Your Honor, what you must decide, based on the facts that I will lay out below for you after the jump, is whether the release that the Plaintiff-employee signed is enforceable, such that she is precluded from pursuing discrimination claims against her former employer, the Defendant. 

Click through if you're up to the task...

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Continue reading "You be the judge: Can this employer enforce its general release?" »

October 30, 2012

Salty about Sandy: 20 Hurricane tweets from your employees

Hurricane Sandy: Day 2

To my east-coasters, I hope this post finds you safe and dry. 

hurricanesandy.jpg

Me? Hey, thanks for asking. Our Philly home kept power throughout and we otherwise made it through unscathed. Still, Philadelphia remains in a state of emergency. The City is essentially shut down. Most of the major surrounding highways have been off-limits. And, for a second day in a row, for the safety of the drivers and the riders, there is no public transportation in the City.

That means that local businesses too opted to close on Monday, and remain closed on Tuesday. Well, most of them. 

To the chagrin of some employees affected by the Hurricane, they had to work. And they have vented on Twitter.

After the jump, what your employees tweeted about working (or, maybe, not so much) during Hurricane Sandy...

[Don't shoot the messenger]

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Continue reading "Salty about Sandy: 20 Hurricane tweets from your employees" »

October 29, 2012

An HR guide to the workplace implications of Hurricane Sandy

I'm punching out this post on Sunday night, from my home in Philadelphia, before the brunt of Hurricane Sandy strikes. Like many of you, I'm locked, stocked, and ready to go, hoping that the impact is far less than is forecasted and the recovery is easy.

Inevitably, however, for you good folks -- especially if you have closed shop on Monday, employment issues are sure to arise. To help you out with some of them, read on past the jump...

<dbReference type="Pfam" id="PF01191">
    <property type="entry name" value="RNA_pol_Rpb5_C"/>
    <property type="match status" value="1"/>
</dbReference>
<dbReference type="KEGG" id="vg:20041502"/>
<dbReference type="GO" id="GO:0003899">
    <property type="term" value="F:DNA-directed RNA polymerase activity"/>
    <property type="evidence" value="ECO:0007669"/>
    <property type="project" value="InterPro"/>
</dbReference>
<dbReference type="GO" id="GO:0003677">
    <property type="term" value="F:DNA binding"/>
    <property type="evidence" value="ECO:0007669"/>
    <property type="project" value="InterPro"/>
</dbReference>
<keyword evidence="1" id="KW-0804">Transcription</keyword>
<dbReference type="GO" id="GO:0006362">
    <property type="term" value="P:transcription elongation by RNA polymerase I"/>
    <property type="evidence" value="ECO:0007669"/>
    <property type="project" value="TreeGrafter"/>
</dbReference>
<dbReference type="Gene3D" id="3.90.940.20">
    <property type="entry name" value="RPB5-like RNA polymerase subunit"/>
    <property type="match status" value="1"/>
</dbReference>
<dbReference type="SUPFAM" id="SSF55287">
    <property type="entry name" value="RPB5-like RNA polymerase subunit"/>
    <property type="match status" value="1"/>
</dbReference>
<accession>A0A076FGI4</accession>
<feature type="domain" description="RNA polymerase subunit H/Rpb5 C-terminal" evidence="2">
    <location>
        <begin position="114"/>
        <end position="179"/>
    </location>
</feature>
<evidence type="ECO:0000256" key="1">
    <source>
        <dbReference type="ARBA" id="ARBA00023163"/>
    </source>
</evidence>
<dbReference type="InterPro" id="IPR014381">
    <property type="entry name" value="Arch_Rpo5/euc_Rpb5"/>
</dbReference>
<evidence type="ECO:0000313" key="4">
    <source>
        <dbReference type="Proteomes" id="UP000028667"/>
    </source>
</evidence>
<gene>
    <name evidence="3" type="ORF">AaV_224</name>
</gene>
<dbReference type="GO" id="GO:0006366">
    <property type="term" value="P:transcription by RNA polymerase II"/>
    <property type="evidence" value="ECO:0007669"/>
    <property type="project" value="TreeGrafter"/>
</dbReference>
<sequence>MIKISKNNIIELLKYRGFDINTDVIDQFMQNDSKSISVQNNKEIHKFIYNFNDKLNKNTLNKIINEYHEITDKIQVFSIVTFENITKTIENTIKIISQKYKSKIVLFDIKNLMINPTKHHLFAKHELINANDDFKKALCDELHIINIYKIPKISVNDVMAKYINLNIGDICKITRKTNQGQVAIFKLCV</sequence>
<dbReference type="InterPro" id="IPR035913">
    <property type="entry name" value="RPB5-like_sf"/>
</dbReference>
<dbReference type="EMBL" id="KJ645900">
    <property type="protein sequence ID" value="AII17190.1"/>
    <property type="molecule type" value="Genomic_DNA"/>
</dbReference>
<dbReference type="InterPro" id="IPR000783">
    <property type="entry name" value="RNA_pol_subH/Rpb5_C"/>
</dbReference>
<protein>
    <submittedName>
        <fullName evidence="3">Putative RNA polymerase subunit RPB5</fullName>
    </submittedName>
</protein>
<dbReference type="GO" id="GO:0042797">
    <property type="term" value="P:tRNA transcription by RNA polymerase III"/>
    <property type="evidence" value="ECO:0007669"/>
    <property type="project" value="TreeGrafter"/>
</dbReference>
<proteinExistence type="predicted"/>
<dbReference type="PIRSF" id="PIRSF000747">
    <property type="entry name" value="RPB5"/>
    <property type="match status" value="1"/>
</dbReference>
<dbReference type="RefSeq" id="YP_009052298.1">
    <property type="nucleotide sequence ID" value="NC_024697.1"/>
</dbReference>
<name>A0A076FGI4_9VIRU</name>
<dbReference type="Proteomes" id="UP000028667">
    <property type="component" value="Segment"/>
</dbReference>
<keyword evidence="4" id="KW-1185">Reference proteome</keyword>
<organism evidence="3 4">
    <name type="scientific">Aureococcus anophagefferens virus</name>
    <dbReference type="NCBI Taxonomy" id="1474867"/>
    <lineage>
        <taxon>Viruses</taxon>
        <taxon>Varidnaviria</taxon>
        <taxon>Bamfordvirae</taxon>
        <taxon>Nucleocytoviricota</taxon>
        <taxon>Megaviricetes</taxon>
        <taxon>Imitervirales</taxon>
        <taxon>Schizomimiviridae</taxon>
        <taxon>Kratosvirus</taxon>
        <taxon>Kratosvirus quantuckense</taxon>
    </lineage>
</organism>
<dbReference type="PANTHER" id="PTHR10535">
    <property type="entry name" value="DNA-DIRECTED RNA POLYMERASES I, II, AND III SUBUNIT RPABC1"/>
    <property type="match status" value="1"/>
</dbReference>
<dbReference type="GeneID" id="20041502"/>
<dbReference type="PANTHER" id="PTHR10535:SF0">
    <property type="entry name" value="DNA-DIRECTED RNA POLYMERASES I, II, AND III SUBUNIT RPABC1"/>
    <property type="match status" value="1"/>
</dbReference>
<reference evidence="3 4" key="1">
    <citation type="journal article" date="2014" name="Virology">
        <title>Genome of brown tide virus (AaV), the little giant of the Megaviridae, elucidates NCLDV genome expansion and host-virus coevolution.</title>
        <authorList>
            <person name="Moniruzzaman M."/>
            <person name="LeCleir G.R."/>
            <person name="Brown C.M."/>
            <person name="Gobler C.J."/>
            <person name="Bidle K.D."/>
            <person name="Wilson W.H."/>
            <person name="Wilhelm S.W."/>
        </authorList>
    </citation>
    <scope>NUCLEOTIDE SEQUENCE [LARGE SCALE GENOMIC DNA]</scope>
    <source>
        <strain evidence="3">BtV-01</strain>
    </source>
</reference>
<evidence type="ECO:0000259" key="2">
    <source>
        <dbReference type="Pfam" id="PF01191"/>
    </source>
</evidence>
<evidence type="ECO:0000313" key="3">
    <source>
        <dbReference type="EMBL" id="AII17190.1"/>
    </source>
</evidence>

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Continue reading "An HR guide to the workplace implications of Hurricane Sandy" »

October 26, 2012

GUEST POST: 5 Disability-Discrimination-Law Basics for Employers

guestblogger.jpgToday we have a guest blogger at The Employer Handbook. It's one of my readers, Joseph Ginarte. Joseph is an employment lawyer with Ginarte, O'Dwyer, Gonzalez, Gallardo Winograd.

Like his post? Feel free to email him some comments!

(Want to guest blog at The Employer Handbook? Email me).

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Continue reading "GUEST POST: 5 Disability-Discrimination-Law Basics for Employers " »

October 25, 2012

New equal-rights rules for NJ employers take effect next month

thewalkingdead.jpg

I'd better remember to post this now before I get bitten and turn into a zombie and munch on your face..

[Note to self: Less of "The Walking Dead," more sleep].

On November 19, 2012, this new law will take effect in NJ, which will require employers of 50 or more employees (zombies not included) to notify their workforce about "the right to be free of gender inequity or bias in pay, compensation, benefits or other terms or conditions of employment under the 'Law Against Discrimination."

In addition to hanging a poster in a conspicuous location, employers must notify their employees in one of three ways:

  1. Via email;
  2. In print (e.g., paycheck insert, handout); or
  3. Through an internet or intranet website

The notification must contain an acknowledgement that the worker received the notification and has read and understood its terms. And, if a language, other than English, is the primary language spoken in your workplace, then the poster and notifications must be in that language.

Want a copy of the poster/handout? Me too. I suspect that you'll eventually find copies here. Fear not, the posting and distribution requirements contained in the law are not triggered until the Commissioner of Labor and Workforce Development issues the form of notification.